June 23 (Bloomberg) -- An unusual thing happened after my first few meals at Kenmare, a self-propelling hot spot in Manhattan’s Nolita district: I had a hard time recalling what I’d eaten there. Alcohol wasn’t the culprit. It was a case of gustatory ennui.
To jog my memory, I visited Kenmare’s website. No dice; it’s way too cool for relevant information.
Luckily, I took notes, so I can report that the halibut was neither overcooked nor undercooked. It was fine.
Then there was “The Chicken,” the definite article pompously part of its title on the menu. The breast was whole. The leg shredded and smoked. It too was fine, albeit underseasoned and equally unremarkable on a later visit.
I had the “TLO meatball sliders,” whose name includes a silly insider-ism for The Little Owl, the tiny West Village boite where the dish had its debut and whose chef, Joey Campanaro, also runs the kitchen here.
How did the sliders taste? Like sauced meat on a bun, like any other leftover. I quickly forgot about them.
Of course, the place is hard to get into. Make a reservation two weeks ahead unless you plan to eat very early or very late.
Kenmare’s otherwise savvy brain trust -- Paul Sevigny of the erstwhile Beatrice Inn, Nur Khan of Rose Bar -- have given New York a fair, forgettable restaurant, another mess hall-cum-social club (see also: Waverly Inn, Monkey Bar, The Lion).
Hosts, who don’t deign to welcome you or send you off with a “Come back soon,” are otherwise friendly once you crack their defensive gazes. Walk past the human statues and sit at one of seven tables for walk-ins; they’re in a lounge area where there actually seems to be more room behind the bar than in front of it.
Campanaro tips his hat to the volatile weather with a satisfying summer-meets-winter combo: Basil gnocchi and short-rib ragu. But the pasta’s too gummy to sop up the beefy goodness. Then there’s tangy and wonderfully salty broccoli, beer and cheddar soup, which may not fit the season, but who cares?
Sardines were perfectly overcooked. Veal cutlet wasn’t as thin or wan as other versions around town; neither was it memorable. Same for strip steak, which arrived medium rare as ordered, with an average beefy taste.
There were two shellfish standouts: chunks of lobster in a plate of toothsome spaghetti with tomato sauce, and risotto with shrimp and cherry tomatoes that jangle the palate with jolts of sweetness.
Curry, garlic and rosemary coax the gentle gaminess of a lamb T-bone -- another Little Owl reprise -- into sweet succulence. The pleasure is mitigated by the cigarette smoke if you’re sitting by the open-air doors, beyond which patrons regularly pop out for a puff. Maximum second-hand exposure is guaranteed. Marble tables amplify noise; the lighting is dim.
Is this where Campanaro wants diners to have their first exposure to his signature lamb? A few visits to Little Owl suggest that Kenmare is diluting the chef’s brand.
The halibut, a sleeper at Kenmare, is cosseted by lobster ravioli at the Owl, balanced by a tart, fragrant lobster bullion. The fish flakes like a perfectly cooked potato; it would even fool vegetarians.
The Owl feels more welcoming then Kenmare even though it’s smaller and harder to get into. In deference to West Village denizens, hosts stop answering the phones after 5:00 p.m. If you don’t have a reservation, be prepared to wait as long as 90 minutes.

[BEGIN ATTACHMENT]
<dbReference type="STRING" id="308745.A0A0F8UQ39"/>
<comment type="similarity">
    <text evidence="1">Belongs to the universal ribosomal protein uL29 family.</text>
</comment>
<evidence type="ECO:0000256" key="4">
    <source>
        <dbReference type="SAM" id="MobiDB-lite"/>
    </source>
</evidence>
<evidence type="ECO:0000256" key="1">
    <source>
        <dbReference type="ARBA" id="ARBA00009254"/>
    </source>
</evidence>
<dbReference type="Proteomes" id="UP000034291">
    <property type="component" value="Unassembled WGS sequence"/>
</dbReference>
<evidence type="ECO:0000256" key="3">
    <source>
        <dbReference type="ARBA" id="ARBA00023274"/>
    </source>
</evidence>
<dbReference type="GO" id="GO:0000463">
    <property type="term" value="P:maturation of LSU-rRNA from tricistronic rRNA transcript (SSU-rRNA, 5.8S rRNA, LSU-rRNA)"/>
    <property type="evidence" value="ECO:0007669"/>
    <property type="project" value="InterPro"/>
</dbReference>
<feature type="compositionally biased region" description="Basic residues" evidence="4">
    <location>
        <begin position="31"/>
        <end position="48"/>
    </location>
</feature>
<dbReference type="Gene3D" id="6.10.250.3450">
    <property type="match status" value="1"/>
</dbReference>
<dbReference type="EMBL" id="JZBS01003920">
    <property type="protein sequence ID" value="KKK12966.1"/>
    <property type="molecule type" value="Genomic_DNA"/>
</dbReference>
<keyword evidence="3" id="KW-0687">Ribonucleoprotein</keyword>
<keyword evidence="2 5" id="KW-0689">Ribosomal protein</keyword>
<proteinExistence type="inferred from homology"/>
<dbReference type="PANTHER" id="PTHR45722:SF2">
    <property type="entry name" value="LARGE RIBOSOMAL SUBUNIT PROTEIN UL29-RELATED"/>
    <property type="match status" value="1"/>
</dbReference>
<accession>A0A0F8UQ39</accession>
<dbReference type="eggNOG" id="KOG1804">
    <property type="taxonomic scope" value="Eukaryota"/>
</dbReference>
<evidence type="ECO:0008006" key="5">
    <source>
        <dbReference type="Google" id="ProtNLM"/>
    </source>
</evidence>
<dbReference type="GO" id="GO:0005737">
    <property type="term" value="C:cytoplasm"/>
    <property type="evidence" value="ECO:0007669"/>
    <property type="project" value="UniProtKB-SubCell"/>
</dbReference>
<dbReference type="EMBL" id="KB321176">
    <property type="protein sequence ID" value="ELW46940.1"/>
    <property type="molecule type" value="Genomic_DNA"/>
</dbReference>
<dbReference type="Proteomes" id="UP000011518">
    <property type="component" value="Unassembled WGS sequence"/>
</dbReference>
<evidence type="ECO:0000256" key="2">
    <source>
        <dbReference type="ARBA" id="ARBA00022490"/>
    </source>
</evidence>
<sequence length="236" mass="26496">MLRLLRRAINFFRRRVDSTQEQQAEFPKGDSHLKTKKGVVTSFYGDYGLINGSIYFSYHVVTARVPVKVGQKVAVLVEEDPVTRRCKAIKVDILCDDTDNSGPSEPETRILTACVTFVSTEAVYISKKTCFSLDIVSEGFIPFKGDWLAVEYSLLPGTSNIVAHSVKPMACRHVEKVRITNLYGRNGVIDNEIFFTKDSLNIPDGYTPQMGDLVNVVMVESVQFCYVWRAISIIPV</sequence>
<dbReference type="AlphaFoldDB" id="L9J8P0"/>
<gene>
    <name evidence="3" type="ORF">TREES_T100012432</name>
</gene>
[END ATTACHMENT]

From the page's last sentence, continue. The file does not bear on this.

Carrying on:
For some, it may be worth it, because you sit not at a packed bar, but on a padded shelf that overlooks the tiny restaurant. It’s stunning. And so is this: soft squid, the neutral counterpoint to a broth of tomatoes with salty lardo croutons.
“The Pork Chop,” a briny, 2-inch-thick hit of fennel-spiked ecstasy is a steak disguised as swine. Kenmare’s “The Chicken” is no competition.
The corner-store ambience and ambitious American fare is what sent New Yorkers into a fever about the Owl when it opened in 2006; the city was done with mega-eateries like Buddakan and Buddha Bar. The Owl, with its meatball sliders on the cover of Bon Appetit magazine, became a paradox, a destination neighborhood joint, a 32-seat spot with a national following.
What’s sad is that the sheer size of Kenmare will ensure more diners will try the sliders there, which would be a mistake, because the Owl’s neighborly charm is the secret ingredient unavailable at its sibling spot. Sublimely balanced tomato sauce, fluffy breadcrumb-studded meat and buttery buns just taste better in this Sunday-dinner setting.
Ratings: Kenmare: * Little Owl: **
The Bloomberg Questions
Cost? Most dishes under $30 at both venues.
Sound Level? Loud, 80-85 decibels at both.
Date place? The Owl, yes. Kenmare, no.
Inside tip: Both kitchens might split dishes without your permission to forcibly encourage sharing. It’s annoying.
Special feature? Kenmare’s soft banana beignets.
Will I be back? To the Little Owl; Kenmare probably not.
Kenmare is at 98 Kenmare St. Information: +1-212-274-9898; http://www.kenmarenyc.com/. The Little Owl is at 90 Bedford Street at Grove Street. Information: +1-212-741-4695; http://www.thelittleowlnyc.com/.
What the Stars Mean: **** Incomparable food, service, ambience. *** First-class of its kind. ** Good, reliable. * Fair. No stars Poor.
Sound-Level Chart (in decibels):
51 to 55: Church on a weekday. 56 to 60: The vegetable aisle at the Food Emporium. 61 to 65: Keyboards clacking at the office. 66 to 70: My alarm clock when it goes off inches from my ear. 71 to 75: Corner deli at lunchtime. 76 to 80: Back of a taxi with advertisements at full volume. 81 to 85: Loud, crowded subway with announcements.
(Ryan Sutton writes about New York City restaurants for Muse, the arts and leisure section of Bloomberg News. The opinions expressed are his own.)
To contact the writer of this column: Ryan Sutton in New York at firstname.lastname@example.org.
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